DCD Protected Mobility showcasing unmanned Husky route clearance vehicle


DCD Protected Mobility has for the first time showcased its Husky unmanned route clearance vehicle in South Africa, and is offering the type to the South African Army to meet an emerging potential requirement.

The Husky comes in several variants, including the single seat Husky Mk III, two seat Husky 2G and optionally manned Autonomous Husky, which can be controlled remotely. The vehicles were demonstrated to the South African Army earlier this month – the Army has a potential requirement for route clearance/mine detection vehicles and has already expanded its handheld mine detection capability. The South African National Defence Force already operates older versions of the Meerkat/Husky. DCD said it was the first time that the unmanned version had been showcased in Africa.

The Husky has been fitted with the Route Clearance Platform Autonomous Control Kit (RC-PACK), which allows the vehicle to be operated in manned, tele-operational or autonomous modes. Although this was integrated a couple of years ago, this configuration has only just been demonstrated in South Africa. The unmanned Husky can be operated from a distance of around two kilometres away, but range depends on the radio frequency.

The autonomous Husky research and development programme was initiated by the United States Army Tank Automotive Research, Development and Engineering Centre (Tardec) with development by Critical Solutions International (CSI), Torc Robotics, DCD and Tub. Requirements were for a route clearance speed of 5-25 km/h, obstacle recognition, emergency stop system and surveillance cameras. The United States Army is the largest user of the Husky.

The Husky can be fitted with a wide variety of sensors, including ground penetrating radar, metal content detection system, laser radar (lidar), cameras etc. DCD has been exploring the fitment of remote weapons stations onto the Husky, and last year added a Denel 7.62 mm remote weapon station onto the vehicle. This remotely controlled turret is available in either 5.56 or 7.62 mm calibres and is designed to protect against sniper attacks and ambushes. Other mission equipment includes an optional Owl 360 degree camera system and SWAT III gunshot detection system.

The two seat Husky 2G was developed due to the longer duration of route clearance missions, resulting in less strain on the operators. It can detect, mark and interrogate landmines and IED threats depending on equipment fitted to the vehicle. An optional mine roller system can be added to the vehicle. Other additions are a nine metre long interrogation arm that can lift objects up to 70 kg, and a cyclone blower.

The 9 350 kg Husky has a payload of 2 650 kg and is powered by a Mercedes Benz 6.4 litre six cylinder tubodiesel delivering 201 horsepower and giving a governed top speed of 72 km/h and range of 350 km. All-wheel steering is provided for extra manoeuvrability. Typical route clearance speed is 3-12 km/h, as this gives the vehicle enough time to stop if it detects a threat. The metal detector and ground penetrating radar can detect a three metre wide path during route clearance.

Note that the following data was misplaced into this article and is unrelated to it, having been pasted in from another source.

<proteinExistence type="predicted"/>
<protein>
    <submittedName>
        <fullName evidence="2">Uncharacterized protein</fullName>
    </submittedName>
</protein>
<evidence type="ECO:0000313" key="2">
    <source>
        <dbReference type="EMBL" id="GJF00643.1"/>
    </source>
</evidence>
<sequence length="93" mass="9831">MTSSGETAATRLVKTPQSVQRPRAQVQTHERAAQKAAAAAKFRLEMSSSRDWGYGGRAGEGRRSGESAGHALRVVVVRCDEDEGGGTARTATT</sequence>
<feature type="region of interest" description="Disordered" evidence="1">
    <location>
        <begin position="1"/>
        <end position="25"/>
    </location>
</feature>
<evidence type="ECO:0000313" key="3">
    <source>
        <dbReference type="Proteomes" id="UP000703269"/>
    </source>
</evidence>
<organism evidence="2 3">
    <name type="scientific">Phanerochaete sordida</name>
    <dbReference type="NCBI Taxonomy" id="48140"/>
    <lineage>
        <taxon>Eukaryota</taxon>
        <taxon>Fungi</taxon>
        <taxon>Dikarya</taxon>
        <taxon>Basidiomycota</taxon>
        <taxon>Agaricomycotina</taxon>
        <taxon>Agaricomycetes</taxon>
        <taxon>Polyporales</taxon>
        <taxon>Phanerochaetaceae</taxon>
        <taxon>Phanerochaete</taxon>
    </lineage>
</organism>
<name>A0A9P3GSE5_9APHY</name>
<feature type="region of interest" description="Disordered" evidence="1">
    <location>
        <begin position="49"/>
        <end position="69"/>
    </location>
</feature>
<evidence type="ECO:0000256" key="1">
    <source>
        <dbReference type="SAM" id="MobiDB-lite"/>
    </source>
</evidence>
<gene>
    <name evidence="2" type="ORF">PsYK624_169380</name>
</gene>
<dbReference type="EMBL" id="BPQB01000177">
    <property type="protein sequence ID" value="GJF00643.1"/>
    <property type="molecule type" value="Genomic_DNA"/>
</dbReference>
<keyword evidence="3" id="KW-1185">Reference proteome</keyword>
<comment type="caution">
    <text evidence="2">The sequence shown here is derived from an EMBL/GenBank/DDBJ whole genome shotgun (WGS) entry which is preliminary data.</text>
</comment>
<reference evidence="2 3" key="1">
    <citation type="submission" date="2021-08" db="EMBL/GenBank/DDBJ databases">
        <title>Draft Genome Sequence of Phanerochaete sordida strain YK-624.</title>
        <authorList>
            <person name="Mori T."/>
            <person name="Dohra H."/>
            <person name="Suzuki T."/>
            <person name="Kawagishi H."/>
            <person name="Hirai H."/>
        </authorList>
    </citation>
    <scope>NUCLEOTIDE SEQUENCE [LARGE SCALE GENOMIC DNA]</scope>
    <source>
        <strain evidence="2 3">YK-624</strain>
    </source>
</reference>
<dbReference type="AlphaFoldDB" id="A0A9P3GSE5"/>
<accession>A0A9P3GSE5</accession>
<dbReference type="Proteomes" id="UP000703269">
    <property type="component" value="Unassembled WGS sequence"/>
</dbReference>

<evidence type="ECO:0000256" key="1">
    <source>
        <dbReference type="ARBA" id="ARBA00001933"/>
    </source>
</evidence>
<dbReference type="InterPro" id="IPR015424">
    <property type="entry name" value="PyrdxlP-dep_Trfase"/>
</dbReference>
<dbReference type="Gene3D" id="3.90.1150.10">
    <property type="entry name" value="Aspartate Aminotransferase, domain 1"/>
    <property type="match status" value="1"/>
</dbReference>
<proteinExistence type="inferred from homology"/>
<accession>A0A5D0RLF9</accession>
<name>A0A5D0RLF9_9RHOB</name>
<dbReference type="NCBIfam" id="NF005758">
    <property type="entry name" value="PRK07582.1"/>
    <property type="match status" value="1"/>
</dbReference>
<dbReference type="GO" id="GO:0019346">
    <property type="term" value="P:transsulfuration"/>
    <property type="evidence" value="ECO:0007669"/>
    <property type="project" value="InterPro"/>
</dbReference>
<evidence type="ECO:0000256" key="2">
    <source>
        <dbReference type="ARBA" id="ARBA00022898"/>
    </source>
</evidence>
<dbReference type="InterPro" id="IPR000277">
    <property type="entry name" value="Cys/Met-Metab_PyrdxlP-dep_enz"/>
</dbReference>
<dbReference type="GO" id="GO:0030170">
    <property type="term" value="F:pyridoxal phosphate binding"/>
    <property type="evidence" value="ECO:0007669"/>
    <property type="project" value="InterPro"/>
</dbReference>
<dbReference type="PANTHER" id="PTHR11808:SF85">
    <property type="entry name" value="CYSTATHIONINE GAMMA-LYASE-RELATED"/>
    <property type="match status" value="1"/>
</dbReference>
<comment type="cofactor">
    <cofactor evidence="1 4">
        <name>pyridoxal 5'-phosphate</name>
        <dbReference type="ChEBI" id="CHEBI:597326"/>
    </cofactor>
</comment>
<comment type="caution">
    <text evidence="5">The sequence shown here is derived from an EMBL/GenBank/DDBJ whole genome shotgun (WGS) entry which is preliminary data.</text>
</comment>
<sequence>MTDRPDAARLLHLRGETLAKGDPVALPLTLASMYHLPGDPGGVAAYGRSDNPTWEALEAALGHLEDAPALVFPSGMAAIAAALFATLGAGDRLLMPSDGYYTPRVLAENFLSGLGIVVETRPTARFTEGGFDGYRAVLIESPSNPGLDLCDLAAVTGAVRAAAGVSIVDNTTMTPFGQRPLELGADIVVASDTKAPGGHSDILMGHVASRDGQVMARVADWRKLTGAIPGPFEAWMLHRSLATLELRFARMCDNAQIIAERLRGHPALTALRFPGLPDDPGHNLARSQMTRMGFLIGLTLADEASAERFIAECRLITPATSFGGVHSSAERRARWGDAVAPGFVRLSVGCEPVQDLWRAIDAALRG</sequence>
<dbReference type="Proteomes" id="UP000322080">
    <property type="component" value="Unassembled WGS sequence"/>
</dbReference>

In case the vehicle detonates an explosive, it has been engineered so that it predictably breaks apart and can be quickly repaired – much of the blast damage is dissipated due to the vehicle’s narrow hull and tubular wheel module design. Blast protection is STANAG 4569 level 4A and 4B (10 kg) and ballistic protection is STANAG 4569 up to level 3 (7.62 x 54 mm armour piercing).

Husky operators have survived over 7 000 blasts, with only three fatalities so far: one operator was killed by an RPG hitting the vehicle (the Husky has subsequently been fitted with an RPG net); another operator was killed when an IED detonated under a bridge resulting in the bridge crushing the vehicle, and the third operator was killed when the vehicle overturned due to a blast and he fell out because the roof hatch was unlocked. In March this year in Turkey, a Husky operator survived a 100 kg remotely detonated IED. Although the vehicle was damaged, it was speedily repaired and put back into service.

Cornelius Grundling – General Manager DCD Protected Mobility – said the Husky provides assured mobility by ensuring a route is clear. He said that there is a growing threat from asymmetric warfare, especially with groups like Boko Haram and al Shabaab making heavy use of improvised explosive devices (IEDs). He noted that there are an estimated 110 million landmines in 64 countries around the world, resulting in 800 deaths a month. He noted it cost ten times the cost of purchase to clear a landmine.

Some of the most heavily mined countries include Egypt (23 million), Angola (15 million) and Iran (16 million).

The Husky, and other DCD Protected Mobility products, are on display at the Africa Aerospace and Defence 2016 exhibition at Air Force Base Waterkloof.